The decision by Rick Santorum to suspend his campaign for the Republican presidential nomination leaves the former Governor of Massachusetts, Mitt Romney, clear to become his party's candidate to challenge Barack Obama. The contest that has seemed likely since the start of the primary season – despite a few upsets along the way – has now become a certainty. It will be Obama against Romney in November.
This result might have been expected, but the primary season has been costly for the Republicans, and in some senses is not over yet. The cost lies less in the length of the campaign than in the rawness of the battles and the depth of the personal animosities on display. That Mr Santorum merely suspended his candidacy, rather than declaring it over, and chose not to endorse his main rival is evidence of the continued ill feeling. Mr Santorum may have been beaten by the numbers and the money, but he is sticking to his politics – a breach that can only harm the party's prospects.
The exit of the third candidate, Newt Gingrich, can now only be a matter of time. But his relative good humour and declining impact make him a benign force in the party compared with Mr Santorum, whose particular brand of conservative conviction politics retains its appeal for many Republicans. The more exotic outliers of the Tea Party movement seemed unusually quiet through the primaries, but that was in part because their concerns were voiced by Mr Santorum. The yawning ideological rift will not be easily bridged.
Such persistent tensions aside, early polls consistently forecast that Mr Romney would be a more even match for Mr Obama than any other Republican. And, despite the bruising primary season, that may still be true. Yet the election-year dynamics have been changing, and mostly in Mr Obama's favour. The US economy is starting to look healthier than it did. The killing of the unarmed black teenager, Trayvon Martin, in Florida – which mesmerised America – returns the race issue to the spotlight and tilts the political advantage further towards Mr Obama. Demography is also working for the Democrat, with younger voters more open-minded on race and sexual mores than their parents and grandparents.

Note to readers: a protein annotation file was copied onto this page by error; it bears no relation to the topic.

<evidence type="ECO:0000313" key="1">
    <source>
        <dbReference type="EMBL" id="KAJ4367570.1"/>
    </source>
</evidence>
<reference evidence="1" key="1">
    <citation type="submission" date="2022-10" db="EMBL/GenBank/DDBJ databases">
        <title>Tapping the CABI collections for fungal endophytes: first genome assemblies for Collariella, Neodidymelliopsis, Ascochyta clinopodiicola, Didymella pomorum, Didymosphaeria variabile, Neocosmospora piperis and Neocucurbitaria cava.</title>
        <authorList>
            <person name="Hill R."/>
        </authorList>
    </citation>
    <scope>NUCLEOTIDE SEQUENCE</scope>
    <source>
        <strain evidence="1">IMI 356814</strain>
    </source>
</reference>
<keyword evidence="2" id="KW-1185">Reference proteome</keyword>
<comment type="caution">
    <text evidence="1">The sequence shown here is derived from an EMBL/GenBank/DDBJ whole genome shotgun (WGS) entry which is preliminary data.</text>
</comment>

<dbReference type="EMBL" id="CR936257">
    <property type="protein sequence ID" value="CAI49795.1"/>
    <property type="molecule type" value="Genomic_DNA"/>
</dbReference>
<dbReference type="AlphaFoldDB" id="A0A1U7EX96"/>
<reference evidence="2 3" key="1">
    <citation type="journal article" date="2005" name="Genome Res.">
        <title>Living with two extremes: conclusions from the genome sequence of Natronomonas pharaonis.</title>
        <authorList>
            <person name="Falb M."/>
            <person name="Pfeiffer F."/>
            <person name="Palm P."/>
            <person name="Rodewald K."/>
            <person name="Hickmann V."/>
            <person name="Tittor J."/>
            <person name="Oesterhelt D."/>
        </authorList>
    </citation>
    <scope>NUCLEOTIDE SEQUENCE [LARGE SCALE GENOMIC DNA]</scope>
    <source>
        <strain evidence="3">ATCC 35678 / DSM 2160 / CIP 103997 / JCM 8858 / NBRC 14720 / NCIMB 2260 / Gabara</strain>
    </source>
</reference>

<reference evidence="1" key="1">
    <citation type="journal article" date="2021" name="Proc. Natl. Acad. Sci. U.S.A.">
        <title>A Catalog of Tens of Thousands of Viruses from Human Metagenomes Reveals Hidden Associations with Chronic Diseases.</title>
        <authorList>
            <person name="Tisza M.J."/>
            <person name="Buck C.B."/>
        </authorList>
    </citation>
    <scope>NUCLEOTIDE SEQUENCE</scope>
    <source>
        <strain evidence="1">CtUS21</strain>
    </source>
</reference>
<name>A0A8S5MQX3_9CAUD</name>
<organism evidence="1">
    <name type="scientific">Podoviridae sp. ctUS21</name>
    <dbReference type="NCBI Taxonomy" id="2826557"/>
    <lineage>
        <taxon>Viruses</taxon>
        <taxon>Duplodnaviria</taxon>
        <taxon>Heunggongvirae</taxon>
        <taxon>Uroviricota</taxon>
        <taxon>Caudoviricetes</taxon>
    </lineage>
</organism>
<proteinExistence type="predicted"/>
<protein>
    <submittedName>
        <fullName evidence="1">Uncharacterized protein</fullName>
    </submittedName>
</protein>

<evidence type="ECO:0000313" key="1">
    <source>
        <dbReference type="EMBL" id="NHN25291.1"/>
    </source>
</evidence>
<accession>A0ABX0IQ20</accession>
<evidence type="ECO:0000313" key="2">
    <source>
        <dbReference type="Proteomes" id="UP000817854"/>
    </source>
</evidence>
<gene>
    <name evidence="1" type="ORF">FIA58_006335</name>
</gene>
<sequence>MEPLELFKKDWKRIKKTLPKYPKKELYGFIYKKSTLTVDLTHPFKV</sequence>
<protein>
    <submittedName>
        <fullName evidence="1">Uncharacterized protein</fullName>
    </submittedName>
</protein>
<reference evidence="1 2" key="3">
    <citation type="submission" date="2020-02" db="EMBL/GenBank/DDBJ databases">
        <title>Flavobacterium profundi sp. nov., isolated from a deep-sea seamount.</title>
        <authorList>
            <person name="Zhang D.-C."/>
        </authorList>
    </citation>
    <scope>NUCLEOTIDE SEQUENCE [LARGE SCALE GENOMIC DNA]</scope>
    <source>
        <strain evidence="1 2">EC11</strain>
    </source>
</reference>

Mr Romney has his own personal and political baggage: from his Mormonism – which was no bar to his election as governor of Massachusetts 10 years ago, but which appears to have been a liability in the southern primaries – to the extent he minimised the taxes paid on his personal wealth, to the similarities between the healthcare reforms he introduced as state governor and those of Mr Obama's controversial health reforms. Mr Romney may have won the nomination, but he prevailed in a weak field and starts his campaign proper with numerous disadvantages.
Half a year, though, is as long a time in US politics as it is anywhere else. And Mr Obama cannot afford to be complacent. He has the advantages of incumbency, but the disadvantages, too, if something seriously untoward occurs on his watch. He will also know that what the most conservative Republicans lack in numbers, they make up for in commitment and perseverance. Mr Romney, for his part, is no political neophyte, and will have behind him all the campaign power that money can buy.
In the absence of a plausible third candidate – which cannot even at this stage be completely ruled out – it is to be hoped that Mr Romney can make a real contest of it. It is salutary for any national leader seeking re-election to have to return to the campaign trail and defend his record. With the eyes of the world on its progress, a keenly-fought American election is good for the next President, good for the United States and good for the cause of democracy, too.